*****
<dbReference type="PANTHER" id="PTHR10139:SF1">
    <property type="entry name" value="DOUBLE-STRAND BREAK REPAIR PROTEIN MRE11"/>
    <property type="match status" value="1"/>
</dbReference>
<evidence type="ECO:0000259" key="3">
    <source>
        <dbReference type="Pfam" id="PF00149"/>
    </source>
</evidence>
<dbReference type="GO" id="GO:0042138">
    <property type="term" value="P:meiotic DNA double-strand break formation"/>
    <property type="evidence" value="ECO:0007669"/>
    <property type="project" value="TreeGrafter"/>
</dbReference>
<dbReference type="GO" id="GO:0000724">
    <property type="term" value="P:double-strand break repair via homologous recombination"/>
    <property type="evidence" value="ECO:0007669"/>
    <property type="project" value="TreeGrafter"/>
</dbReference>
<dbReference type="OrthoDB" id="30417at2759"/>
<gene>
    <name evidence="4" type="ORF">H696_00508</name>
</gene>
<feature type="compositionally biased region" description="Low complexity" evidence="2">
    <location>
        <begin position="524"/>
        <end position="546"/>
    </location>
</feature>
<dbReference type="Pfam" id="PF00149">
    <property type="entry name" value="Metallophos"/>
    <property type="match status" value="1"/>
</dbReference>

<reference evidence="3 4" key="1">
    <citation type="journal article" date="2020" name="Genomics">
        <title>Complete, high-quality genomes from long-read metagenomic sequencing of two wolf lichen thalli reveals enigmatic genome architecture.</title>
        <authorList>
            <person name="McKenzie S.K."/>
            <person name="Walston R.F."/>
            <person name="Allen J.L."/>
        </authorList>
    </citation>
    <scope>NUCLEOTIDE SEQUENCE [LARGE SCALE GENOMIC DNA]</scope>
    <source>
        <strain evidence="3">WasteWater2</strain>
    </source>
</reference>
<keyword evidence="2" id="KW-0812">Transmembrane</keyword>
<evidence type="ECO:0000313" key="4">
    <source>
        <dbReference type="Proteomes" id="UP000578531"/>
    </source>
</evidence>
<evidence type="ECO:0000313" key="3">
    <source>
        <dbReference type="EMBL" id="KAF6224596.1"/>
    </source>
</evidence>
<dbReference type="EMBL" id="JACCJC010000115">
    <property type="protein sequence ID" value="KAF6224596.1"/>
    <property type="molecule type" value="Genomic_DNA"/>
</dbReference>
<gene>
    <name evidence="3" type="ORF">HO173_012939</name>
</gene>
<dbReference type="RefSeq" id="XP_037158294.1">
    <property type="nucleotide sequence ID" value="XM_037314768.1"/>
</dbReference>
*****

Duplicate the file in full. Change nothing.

<dbReference type="PANTHER" id="PTHR10139:SF1">
    <property type="entry name" value="DOUBLE-STRAND BREAK REPAIR PROTEIN MRE11"/>
    <property type="match status" value="1"/>
</dbReference>
<evidence type="ECO:0000259" key="3">
    <source>
        <dbReference type="Pfam" id="PF00149"/>
    </source>
</evidence>
<dbReference type="GO" id="GO:0042138">
    <property type="term" value="P:meiotic DNA double-strand break formation"/>
    <property type="evidence" value="ECO:0007669"/>
    <property type="project" value="TreeGrafter"/>
</dbReference>
<dbReference type="GO" id="GO:0000724">
    <property type="term" value="P:double-strand break repair via homologous recombination"/>
    <property type="evidence" value="ECO:0007669"/>
    <property type="project" value="TreeGrafter"/>
</dbReference>
<dbReference type="OrthoDB" id="30417at2759"/>
<gene>
    <name evidence="4" type="ORF">H696_00508</name>
</gene>
<feature type="compositionally biased region" description="Low complexity" evidence="2">
    <location>
        <begin position="524"/>
        <end position="546"/>
    </location>
</feature>
<dbReference type="Pfam" id="PF00149">
    <property type="entry name" value="Metallophos"/>
    <property type="match status" value="1"/>
</dbReference>

<reference evidence="3 4" key="1">
    <citation type="journal article" date="2020" name="Genomics">
        <title>Complete, high-quality genomes from long-read metagenomic sequencing of two wolf lichen thalli reveals enigmatic genome architecture.</title>
        <authorList>
            <person name="McKenzie S.K."/>
            <person name="Walston R.F."/>
            <person name="Allen J.L."/>
        </authorList>
    </citation>
    <scope>NUCLEOTIDE SEQUENCE [LARGE SCALE GENOMIC DNA]</scope>
    <source>
        <strain evidence="3">WasteWater2</strain>
    </source>
</reference>
<keyword evidence="2" id="KW-0812">Transmembrane</keyword>
<evidence type="ECO:0000313" key="4">
    <source>
        <dbReference type="Proteomes" id="UP000578531"/>
    </source>
</evidence>
<evidence type="ECO:0000313" key="3">
    <source>
        <dbReference type="EMBL" id="KAF6224596.1"/>
    </source>
</evidence>
<dbReference type="EMBL" id="JACCJC010000115">
    <property type="protein sequence ID" value="KAF6224596.1"/>
    <property type="molecule type" value="Genomic_DNA"/>
</dbReference>
<gene>
    <name evidence="3" type="ORF">HO173_012939</name>
</gene>
<dbReference type="RefSeq" id="XP_037158294.1">
    <property type="nucleotide sequence ID" value="XM_037314768.1"/>
</dbReference>